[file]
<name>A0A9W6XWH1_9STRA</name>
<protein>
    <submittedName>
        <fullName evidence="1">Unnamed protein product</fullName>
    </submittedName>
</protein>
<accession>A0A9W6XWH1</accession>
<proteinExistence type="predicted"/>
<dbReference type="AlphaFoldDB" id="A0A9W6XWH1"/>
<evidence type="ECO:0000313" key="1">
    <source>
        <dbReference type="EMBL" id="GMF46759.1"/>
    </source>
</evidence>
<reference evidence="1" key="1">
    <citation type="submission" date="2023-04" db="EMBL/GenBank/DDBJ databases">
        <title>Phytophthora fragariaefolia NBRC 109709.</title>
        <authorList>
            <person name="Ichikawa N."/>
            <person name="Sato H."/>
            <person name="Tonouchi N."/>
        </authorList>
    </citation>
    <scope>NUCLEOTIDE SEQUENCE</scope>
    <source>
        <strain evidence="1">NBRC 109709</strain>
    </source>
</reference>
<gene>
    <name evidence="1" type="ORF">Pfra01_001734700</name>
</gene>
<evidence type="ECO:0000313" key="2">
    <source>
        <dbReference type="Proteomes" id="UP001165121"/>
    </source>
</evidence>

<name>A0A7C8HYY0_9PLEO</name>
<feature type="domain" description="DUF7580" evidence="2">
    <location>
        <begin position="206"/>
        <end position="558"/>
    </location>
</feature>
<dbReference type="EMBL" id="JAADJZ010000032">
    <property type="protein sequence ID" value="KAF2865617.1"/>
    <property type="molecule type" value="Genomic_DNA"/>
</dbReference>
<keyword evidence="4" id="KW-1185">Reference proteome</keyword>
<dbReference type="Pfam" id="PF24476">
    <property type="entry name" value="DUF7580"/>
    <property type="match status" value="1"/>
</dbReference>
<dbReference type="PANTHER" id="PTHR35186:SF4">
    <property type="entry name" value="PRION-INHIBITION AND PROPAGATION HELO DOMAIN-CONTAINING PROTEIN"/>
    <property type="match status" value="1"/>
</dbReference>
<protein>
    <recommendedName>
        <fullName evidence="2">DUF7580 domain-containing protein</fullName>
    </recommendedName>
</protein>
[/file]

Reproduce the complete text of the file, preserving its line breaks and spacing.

<name>A0A9W6XWH1_9STRA</name>
<protein>
    <submittedName>
        <fullName evidence="1">Unnamed protein product</fullName>
    </submittedName>
</protein>
<accession>A0A9W6XWH1</accession>
<proteinExistence type="predicted"/>
<dbReference type="AlphaFoldDB" id="A0A9W6XWH1"/>
<evidence type="ECO:0000313" key="1">
    <source>
        <dbReference type="EMBL" id="GMF46759.1"/>
    </source>
</evidence>
<reference evidence="1" key="1">
    <citation type="submission" date="2023-04" db="EMBL/GenBank/DDBJ databases">
        <title>Phytophthora fragariaefolia NBRC 109709.</title>
        <authorList>
            <person name="Ichikawa N."/>
            <person name="Sato H."/>
            <person name="Tonouchi N."/>
        </authorList>
    </citation>
    <scope>NUCLEOTIDE SEQUENCE</scope>
    <source>
        <strain evidence="1">NBRC 109709</strain>
    </source>
</reference>
<gene>
    <name evidence="1" type="ORF">Pfra01_001734700</name>
</gene>
<evidence type="ECO:0000313" key="2">
    <source>
        <dbReference type="Proteomes" id="UP001165121"/>
    </source>
</evidence>

<name>A0A7C8HYY0_9PLEO</name>
<feature type="domain" description="DUF7580" evidence="2">
    <location>
        <begin position="206"/>
        <end position="558"/>
    </location>
</feature>
<dbReference type="EMBL" id="JAADJZ010000032">
    <property type="protein sequence ID" value="KAF2865617.1"/>
    <property type="molecule type" value="Genomic_DNA"/>
</dbReference>
<keyword evidence="4" id="KW-1185">Reference proteome</keyword>
<dbReference type="Pfam" id="PF24476">
    <property type="entry name" value="DUF7580"/>
    <property type="match status" value="1"/>
</dbReference>
<dbReference type="PANTHER" id="PTHR35186:SF4">
    <property type="entry name" value="PRION-INHIBITION AND PROPAGATION HELO DOMAIN-CONTAINING PROTEIN"/>
    <property type="match status" value="1"/>
</dbReference>
<protein>
    <recommendedName>
        <fullName evidence="2">DUF7580 domain-containing protein</fullName>
    </recommendedName>
</protein>